In January 2017, Christian Cinema caught up with Tom Simes from the March for Life in Washington, D.C. Simes shared the ongoing journey of his film - now called Because of Gracia. The film’s origins exist in a play Simes wrote in 2001 and adapted ino a screenplay in 2013. Here, in Simes’ words is the story of one Christian filmmaker’s challenges to tell his story.
While the film was originally scheduled for a 2016 release date, Simes found himself retooling portions of the film. This turned out to be a blessing in disguise as Simes worked on tightening the narrative and adding some drone shots from Baton Rouge. “I saw a number of faith based films come to theaters this fall and they all underperformed, which made me realize God had orchestrated a pause. It was almost like a storm was passing and he said we're going to put you in the harbor while it passes,” Simes recounted.
Simes continued, “We went through this storm last fall, and God sort of put it in His harbor. Our investors were bummed but they were patient. I really wanted it to go out but God said, nope.”
“I grew up loving films,” he reflected from Washington. “One of the reasons I loved Chariots of Fire was because the faith was so real in Eric Liddell. It didn’t preach to me, but it just showed me his faith. I've tried to recreate that same feel in Because of Gracia, showing rather than telling. As an example, no one ever tells any of the characters not to have an abortion or to practice chastity; no one talks about forgiveness, you just find it happening in the film. You see it on the screen.”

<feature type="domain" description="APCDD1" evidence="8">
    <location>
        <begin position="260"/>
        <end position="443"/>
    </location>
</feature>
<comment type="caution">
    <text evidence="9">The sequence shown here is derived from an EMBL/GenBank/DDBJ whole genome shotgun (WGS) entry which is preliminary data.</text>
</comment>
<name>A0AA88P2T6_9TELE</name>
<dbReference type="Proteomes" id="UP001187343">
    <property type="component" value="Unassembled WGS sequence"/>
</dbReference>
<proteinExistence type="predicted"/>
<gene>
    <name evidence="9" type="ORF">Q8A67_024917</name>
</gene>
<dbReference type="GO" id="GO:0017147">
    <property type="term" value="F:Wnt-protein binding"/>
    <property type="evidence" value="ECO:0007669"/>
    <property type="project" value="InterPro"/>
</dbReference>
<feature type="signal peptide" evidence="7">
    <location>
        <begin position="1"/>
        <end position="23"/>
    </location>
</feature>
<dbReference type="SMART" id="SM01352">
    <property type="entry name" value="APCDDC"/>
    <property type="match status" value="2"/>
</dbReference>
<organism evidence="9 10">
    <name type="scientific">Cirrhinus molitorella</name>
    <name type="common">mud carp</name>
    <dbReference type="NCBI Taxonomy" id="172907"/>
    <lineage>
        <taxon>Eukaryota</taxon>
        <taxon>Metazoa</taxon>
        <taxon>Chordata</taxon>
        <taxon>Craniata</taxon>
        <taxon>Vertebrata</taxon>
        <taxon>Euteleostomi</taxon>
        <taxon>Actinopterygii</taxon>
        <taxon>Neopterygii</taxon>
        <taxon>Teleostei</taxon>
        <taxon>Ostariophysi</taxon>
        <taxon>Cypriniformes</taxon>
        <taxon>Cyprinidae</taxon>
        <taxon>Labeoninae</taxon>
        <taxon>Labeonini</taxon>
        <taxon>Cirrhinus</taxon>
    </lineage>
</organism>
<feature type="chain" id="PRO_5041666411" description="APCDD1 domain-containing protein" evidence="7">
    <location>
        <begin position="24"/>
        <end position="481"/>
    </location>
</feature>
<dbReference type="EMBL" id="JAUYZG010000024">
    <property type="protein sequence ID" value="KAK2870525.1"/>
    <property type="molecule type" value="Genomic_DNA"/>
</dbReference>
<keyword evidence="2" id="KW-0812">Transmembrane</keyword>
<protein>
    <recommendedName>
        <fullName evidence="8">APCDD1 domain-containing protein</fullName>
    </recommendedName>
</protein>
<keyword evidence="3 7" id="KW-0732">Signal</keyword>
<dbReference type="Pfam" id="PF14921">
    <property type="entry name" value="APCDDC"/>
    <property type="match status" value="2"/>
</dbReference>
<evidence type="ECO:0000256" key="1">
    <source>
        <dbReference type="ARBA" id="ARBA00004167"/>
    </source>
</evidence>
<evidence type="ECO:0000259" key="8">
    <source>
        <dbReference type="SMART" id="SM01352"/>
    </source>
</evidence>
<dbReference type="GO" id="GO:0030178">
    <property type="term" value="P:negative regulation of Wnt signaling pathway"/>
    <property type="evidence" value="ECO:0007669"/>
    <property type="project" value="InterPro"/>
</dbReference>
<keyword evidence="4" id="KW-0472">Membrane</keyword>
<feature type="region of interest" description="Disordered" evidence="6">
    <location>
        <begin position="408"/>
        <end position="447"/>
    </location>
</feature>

In the midst of his soul-searching, Simes’ work found its way to ServOthers, run by Rodney and Angel Hatfield, who were excited by the impact the film could have in reaching culture. Simes also received insight from Movie to Movement’s Jason Jones, who convinced Simes to open in twenty theaters instead of four hundred theaters, using theater captains to maximize opening weekend attendance. Jones also believed this would potentially allow the film to impact a number of groups, or “tribes.”
“In focus screenings, the film played well to evangelical Christians as well as Spanish-speaking communities, pro-life groups, Catholics, and African-Americans,” Simes proposed. “The universal appeal makes it more mainstream in nature.”
Part of the film’s story is the transition of its name from Gracia to Grace Wins to Because of Gracia. Initially told that the film wouldn’t be well received with a Spanish name, Simes became less and less convinced in the title Grace Wins because it appeared that the title character (Grace) had won something, like an athletic event. With help from the Hatfields, and curriculum writer Chris Friesen, the title came together with a blend of Spanish and English, Simes said. “Because of God’s grace, our lives are changed; because of Grace, the people in the community are changed.”
This is the message of the film, one that Simes said needed taken to where people are, so that the culture could be changed. That is, the story needed to play out in the movie theater.
“Now more than ever, theaters have become secular churches for the masses where they build their theology and figure out their truth. We need to go there and share our truth with them, through story, not by having a sermon on screen. ‘Here it is, guys.’ You’re going to have people who heard this before at a backyard club or something - and think, ‘wow, I get this.’”
If Simes is right, his film can change culture - thanks to the grace of God, hard work, and the wisdom to wait on God’s timing.